Bye Weeks: N/A
Grab a Helmet
Wallace @ DAL: Was anyone happier to see Ben Roethlisberger
return to the Steelersí lineup than Mike Wallace? While the big
guy was away for three games, Wallace managed a paltry 93 yards
on 10 catches (and no touchdowns) despite a relatively healthy
22 targets over that span. Last week, in Big Benís first game
since he was knocked out in Week 10, Wallace tallied seven catches
on 11 targets for 122 yards and two scores. Three games without
his battery mate? 7.9 points. One game with him? 23.2. You think
those two might have developed a bit of chemistry over the years?
Wallace probably still hasnít accepted Todd Haleyís significant
scheme adjustments, but heís an immensely talented wideout. If
he can move past these philosophical differences, bury the hatchet
with his head coach, and block out the Heinz Field boo birds that
have become more vocal of late, heís got a chance to finish this
season strong. If youíre still in contention and youíve been waiting
on him, thatís gotta be music to your ears.
Marshall v. GB: I wouldnít normally recommend you sit down a
quarterback, as I did with Jay Cutler, and then endorse his favorite
target in the same column. I feel comfortable doing so in this case,
however, because almost 50% of Cutlerís passes this year have been
intended for Marshall, an absurd lack of balance the Bears donít
seem interested in correcting. Last weekís game is a great example
of this, actually. Cutler attempted 44 passes, 19 of which he sailed
in Marshallís direction (43%). Though His Grumpiness managed only
260 passing yards, a score, and a modest 18.6 points, Marshall racked
up 10 receptions, 160 receiving yards, that score (naturally), and
22 points. In other words, the fantasy fates of these two mates
donít seem to be inextricably linked, as most such relationships
typically are. Go ahead and start Marshall even if youíre concerned
about the guy throwing him footballs.
Roughly 50% of Cutler's passes have been
in Marshall's direction.
Shorts @ MIA: Marshall overtook Calvin Johnson for the top spot
in the receiving ranks last week, which is pretty amazing when you
consider the latter is on pace to break Jerry Riceís single-season
record for most receiving yards. More amazing still, perhaps Ė at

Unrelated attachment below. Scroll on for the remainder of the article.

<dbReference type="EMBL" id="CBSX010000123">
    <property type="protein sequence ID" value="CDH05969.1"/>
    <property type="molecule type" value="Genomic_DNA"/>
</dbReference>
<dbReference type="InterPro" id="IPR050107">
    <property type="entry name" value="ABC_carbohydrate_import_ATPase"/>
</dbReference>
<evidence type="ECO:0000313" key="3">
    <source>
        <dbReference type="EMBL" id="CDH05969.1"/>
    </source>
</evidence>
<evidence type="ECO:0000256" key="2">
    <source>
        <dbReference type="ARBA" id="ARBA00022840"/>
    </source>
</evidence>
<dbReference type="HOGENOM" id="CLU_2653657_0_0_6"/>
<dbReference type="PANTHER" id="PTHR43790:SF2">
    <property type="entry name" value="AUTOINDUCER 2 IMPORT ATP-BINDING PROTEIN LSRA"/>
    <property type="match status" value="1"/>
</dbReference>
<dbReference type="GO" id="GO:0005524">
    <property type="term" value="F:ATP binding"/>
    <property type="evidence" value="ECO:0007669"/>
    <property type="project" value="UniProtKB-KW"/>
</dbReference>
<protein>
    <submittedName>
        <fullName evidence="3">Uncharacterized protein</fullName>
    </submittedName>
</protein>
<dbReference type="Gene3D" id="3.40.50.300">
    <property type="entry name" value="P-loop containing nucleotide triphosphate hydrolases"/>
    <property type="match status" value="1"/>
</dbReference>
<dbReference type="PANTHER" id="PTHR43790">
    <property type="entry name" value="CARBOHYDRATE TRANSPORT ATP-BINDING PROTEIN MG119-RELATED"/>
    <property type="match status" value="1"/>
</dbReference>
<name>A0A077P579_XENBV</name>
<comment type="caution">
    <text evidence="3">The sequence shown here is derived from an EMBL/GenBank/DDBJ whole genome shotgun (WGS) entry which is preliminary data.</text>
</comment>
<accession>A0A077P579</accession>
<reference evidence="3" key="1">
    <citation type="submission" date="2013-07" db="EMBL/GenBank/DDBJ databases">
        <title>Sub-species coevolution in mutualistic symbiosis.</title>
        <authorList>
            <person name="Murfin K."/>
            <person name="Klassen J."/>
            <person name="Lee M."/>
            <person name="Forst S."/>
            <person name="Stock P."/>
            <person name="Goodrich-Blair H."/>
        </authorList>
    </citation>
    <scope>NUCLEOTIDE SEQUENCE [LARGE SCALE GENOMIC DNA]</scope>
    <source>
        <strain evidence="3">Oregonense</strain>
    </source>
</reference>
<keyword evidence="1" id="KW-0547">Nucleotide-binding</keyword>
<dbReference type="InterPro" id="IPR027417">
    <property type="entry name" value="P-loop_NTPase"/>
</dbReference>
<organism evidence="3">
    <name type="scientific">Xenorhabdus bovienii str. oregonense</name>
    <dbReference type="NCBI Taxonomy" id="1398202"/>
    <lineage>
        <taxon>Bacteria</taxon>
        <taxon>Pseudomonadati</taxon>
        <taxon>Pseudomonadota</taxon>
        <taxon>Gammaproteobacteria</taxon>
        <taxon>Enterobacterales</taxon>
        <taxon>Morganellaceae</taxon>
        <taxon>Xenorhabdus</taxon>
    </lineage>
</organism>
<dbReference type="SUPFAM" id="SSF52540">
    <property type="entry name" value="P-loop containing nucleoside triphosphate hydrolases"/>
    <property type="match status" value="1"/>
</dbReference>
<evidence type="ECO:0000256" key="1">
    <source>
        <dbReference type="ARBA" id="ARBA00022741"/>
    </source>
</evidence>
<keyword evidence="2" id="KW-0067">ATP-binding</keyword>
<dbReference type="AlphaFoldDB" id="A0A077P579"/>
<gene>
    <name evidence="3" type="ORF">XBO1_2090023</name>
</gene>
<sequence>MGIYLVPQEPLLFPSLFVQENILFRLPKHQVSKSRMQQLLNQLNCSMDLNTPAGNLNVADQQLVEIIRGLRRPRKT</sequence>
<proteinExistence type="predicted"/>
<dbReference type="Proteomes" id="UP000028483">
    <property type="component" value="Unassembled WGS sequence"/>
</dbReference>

least to a bargain hunter like me Ė is the list of guys who are
officially hotter than Chicagoís main man over the past five weeks.
Johnson is one of them (20.4 pts/game), naturally, and Dez Bryant
is too (18.8). The next hottest receivers, however, are Danario
Alexander (15.9) and Mr. Shorts (15.2), two guys you could have
had for a song earlier this year. I did acquire them, actually,
though it hasnít altered my fortunes enough to make me relevant
in every league. Regardless, itís what makes fantasy football fun
for me. If everyone performed to expectations, after all, it would
be a pretty boring diversion. Start Shorts this Sunday and hope
for continued excitement.
Grab Some Wood
Jennings @ CHI: This guy used to be a thrill a minute in the
Packís high-flying aerial show, but the last time he posted exciting
stats was more than a year ago (December 4th) when he tallied
94 yards and a score in a game against the Giants at the Meadowlands.
Trust me: I know where your brain is at. You drafted him too high,
suffered through this mostly injury-riddled campaign, but managed
to endure his absence and are now looking to squeeze him back
into your lineup right as he reemerges as a threat, a la last
December. Itís a great thought and all and, as a Pack loyalist,
Iíd love for you to get the last laugh. Thereís just one problem,
though: It isnít gonna happen. Not this week, at least. Jennings
has posted some solid career numbers against Chicago but heís
clearly not back to full speed and his return coincided with a
pretty noticeable shift toward a more balanced Green Bay attack.
There are good reasons for that (the line is very green and the
weatherís getting worse), but it doesnít really matter why. The
bottom line is that Jennings isnít a worthwhile risk at such a
critical point in the season.
Johnson v. SEA: This formerly brazen Bill has really toned
down his act the last two years, but unfortunately, his production
seems to have leveled off as well. Heís still comfortably in the
top 25 at his position Ė meaning heís still viable in most 10
and 12-team leagues as a second or third wide receiver Ė and heís
actually on pace to best his total 2011 fantasy output. Nevertheless,
thereís justÖsomething missing with him. Heís only topped the
century mark once this season and hasnít topped the 15-point mark
since early last year. Moreover, on a points-per-game basis, heís
regressed from a career high of 10.5 in 2010 to a fairly modest
mark of 8.3 this season. You can live with that, I suspect, but
he draws a pair of stud Seattle corners this week that specializes
in shutting down #1 receivers. Modest ceiling + really tough matchup
= playoff disappointment if you give him the nod. Donít.
Fitzgerald v. DET: I’m probably preaching to the choir
here, but I almost consider it a public service at this point.
People simply must know how tragic the Arizona quarterbacking
situation is. In his last four games, Fitzgerald the Younger has
been targeted a robust 37 times by John Skelton or Ryan Lindley,
one fewer than the previously mentioned Cecil Shorts. Of these
37 intended passes, the remarkably sure-handed Fitzgerald has
managed to catch just 6 of them. SIX! He’s translated that
into a microscopic 6.7 fantasy points over that abysmal stretch.
Meanwhile, Shorts has snared 20 of his intended targets to the
tune of 60.6 fantasy points. Bear in mind Shorts is playing with
Chad Henne, not exactly a Joe Montana clone. Folks, Arizona’s
QBs are so bad, they can’t even manage to get the ball NEAR
Larry Fitzgerald’s historically sticky hands. He probably
sunk your whole season, but if he didn’t, don’t let
him do it now.
Good luck, folks!